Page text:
Goodbye 2014, hello 2015!

During the first full calendar year under the leadership of Executive Secretary Lassina Zerbo, there was an absence of nuclear testing and a number of important highlights for the Comprehensive Nuclear-Test-Ban Treaty (CTBT) and its organization.
January started with Zerbo's election as Arms Control Person of the Year by the Arms Control Association. Zerbo had been nominated for “helping to persuade China to provide data from its International Monitoring System stations to the International Data Centre (IDC) in Vienna and for providing real-time data regarding North Korea's third nuclear test explosion.” The same month, the Chinese monitoring stations started sending data to Vienna.

Array elements at infrasound station IS16 at Kunming, China, one of the stations completed this year.

Robinson Crusoe Island is back online

Spring saw the completion of the organization's most complicated and expensive station rebuild effort to date with the reconstruction of hydroacoustic station HA03, Juan Fernandez Island, Chile. Installation and certification of stations continued at a steady pace, the International Monitoring System reaching the threshold of 300 installed or certified facilities by the end of the year, see interactive map.

UNTV produced a TV story on the reconstruction of HA03 - click to see.

A two-inch thick fiber optic cable must connect the hydrophones to the island's Central Recording Facility...The meticulous task of hauling in one km of transcontinental cable begins. As they pull the cable on shore, it's under extreme tension: one small error could snap the cable and set the project back days.

Political momentum for CTBT entry into force

The Group of Eminent Persons (GEM) met in Stockholm, Sweden, in April to stragetize on ways to promote the entry into force of the CTBT. New ratifications include Niue in March and the Republic of the Congo in September, bringing the Treaty to 183 signatures and 163 ratifications.
The same month, foreign ministers met at the UN in New York to issue a joint call for the entry into force of the CTBT. The meeting was opened by UN Secretary-General Ban Ki-moon and chaired by Japan’s Foreign Minister Fumio Kishida. Opening statements were made by U.S. Secretary of State John Kerry, Germany’s Foreign Minister Frank-Walter Steinmeier and CTBTO Executive Secretary Lassina Zerbo.

The Stockholm meeting of the GEM in April

Participants at the 2014 CTBT Ministerial Meeting in September

[The CTBT] verification regime is one of the great accomplishments of the modern world. The international monitoring system is nearly complete; it is robust, it is effective, and it has contributed critical scientific data on everything from tsunami warnings to tracking radioactivity and nuclear reactor accidents.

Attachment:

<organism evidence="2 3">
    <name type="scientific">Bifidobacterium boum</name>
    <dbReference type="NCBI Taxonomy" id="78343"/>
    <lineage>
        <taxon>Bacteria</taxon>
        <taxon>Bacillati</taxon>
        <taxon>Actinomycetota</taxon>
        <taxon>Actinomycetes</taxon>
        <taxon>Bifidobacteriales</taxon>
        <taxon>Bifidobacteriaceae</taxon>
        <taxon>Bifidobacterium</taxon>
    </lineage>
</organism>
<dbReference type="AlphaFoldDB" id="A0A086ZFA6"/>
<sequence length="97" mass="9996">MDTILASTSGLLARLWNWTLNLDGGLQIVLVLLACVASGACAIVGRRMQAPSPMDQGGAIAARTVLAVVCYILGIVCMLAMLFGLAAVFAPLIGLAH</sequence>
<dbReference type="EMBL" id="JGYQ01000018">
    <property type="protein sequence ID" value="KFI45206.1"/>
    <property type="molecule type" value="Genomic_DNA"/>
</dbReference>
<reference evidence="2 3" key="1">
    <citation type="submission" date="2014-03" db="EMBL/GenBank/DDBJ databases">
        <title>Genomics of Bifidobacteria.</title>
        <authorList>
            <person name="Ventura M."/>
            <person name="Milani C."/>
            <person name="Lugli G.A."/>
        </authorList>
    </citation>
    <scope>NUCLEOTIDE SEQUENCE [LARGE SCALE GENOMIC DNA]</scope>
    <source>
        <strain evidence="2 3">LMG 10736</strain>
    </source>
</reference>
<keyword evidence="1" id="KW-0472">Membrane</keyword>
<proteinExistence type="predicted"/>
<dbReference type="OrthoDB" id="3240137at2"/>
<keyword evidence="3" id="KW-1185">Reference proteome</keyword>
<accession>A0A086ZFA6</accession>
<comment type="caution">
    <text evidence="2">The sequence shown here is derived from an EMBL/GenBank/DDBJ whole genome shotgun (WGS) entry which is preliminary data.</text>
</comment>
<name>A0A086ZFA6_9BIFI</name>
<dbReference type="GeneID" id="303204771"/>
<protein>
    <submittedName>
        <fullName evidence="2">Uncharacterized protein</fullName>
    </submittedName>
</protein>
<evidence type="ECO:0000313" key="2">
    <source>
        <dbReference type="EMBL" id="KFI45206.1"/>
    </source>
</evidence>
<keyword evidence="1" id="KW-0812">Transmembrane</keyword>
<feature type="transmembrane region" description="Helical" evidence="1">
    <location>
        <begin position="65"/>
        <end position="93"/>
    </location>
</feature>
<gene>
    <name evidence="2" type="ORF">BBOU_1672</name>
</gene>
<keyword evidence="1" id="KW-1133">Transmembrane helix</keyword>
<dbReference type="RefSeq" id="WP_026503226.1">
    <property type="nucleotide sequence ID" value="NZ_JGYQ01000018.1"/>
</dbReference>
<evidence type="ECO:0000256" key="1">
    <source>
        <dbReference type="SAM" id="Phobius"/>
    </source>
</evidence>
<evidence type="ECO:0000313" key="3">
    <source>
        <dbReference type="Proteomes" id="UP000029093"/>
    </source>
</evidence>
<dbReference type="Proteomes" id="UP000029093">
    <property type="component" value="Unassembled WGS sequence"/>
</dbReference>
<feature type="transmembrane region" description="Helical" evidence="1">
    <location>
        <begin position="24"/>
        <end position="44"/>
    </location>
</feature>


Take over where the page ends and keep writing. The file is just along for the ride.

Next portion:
Largest on-site inspection exercise to date

Over a period of five weeks in late 2014, the CTBTO carried out the most sophisticated simulated on-site inspection exercise to date, the Integrated Field Exercise 2014 (IFE14) in Jordan. The exercise involved some 200 international experts and a meticulous search of an inspection area of nearly 1,000 square kilometres using 15 of the 17 permissible techniques. Some of these state-of-the-art techniques were used for the first time in an on-site inspection context, including equipment to detect traces of relevant radioactive noble gases on and beneath the ground as well as from the air. Other techniques scanned the ground in frequencies invisible to the human eye.

Sampling for radioactive noble gases - the technique that eventually found the "smoking gun" evidence of a nuclear test.

Through this exercise, we have shown the world that it is absolutely hopeless to try to hide a nuclear explosion from us. We’ve now mastered all components of the verification regime, and brought our on-site inspection capabilities to the same high level as the other two components, the 90% complete network of monitoring stations and the International Data Centre.

Outlook for 2015

In June 2015, the world's largest forum for CTBT-related science and technology will convene. The next and fifth conference in the series - CTBT: Science and Technology 2015 Conference (SnT2015) - will take place from 22 to 26 June 2015 at the Hofburg Palace in Vienna, Austria. A new conference theme Performance optimization has been included. The deadline for abstract submission is 1 February 2015.

In September, the next Article XIV conference will take place during the UN ministerial week in New York to promote the entry into force of the CTBT.
In October, CTBTO station operators from its IMS monitoring facilities will gather in Vienna for the 5th Workshop on the Operation and Maintenance of the IMS.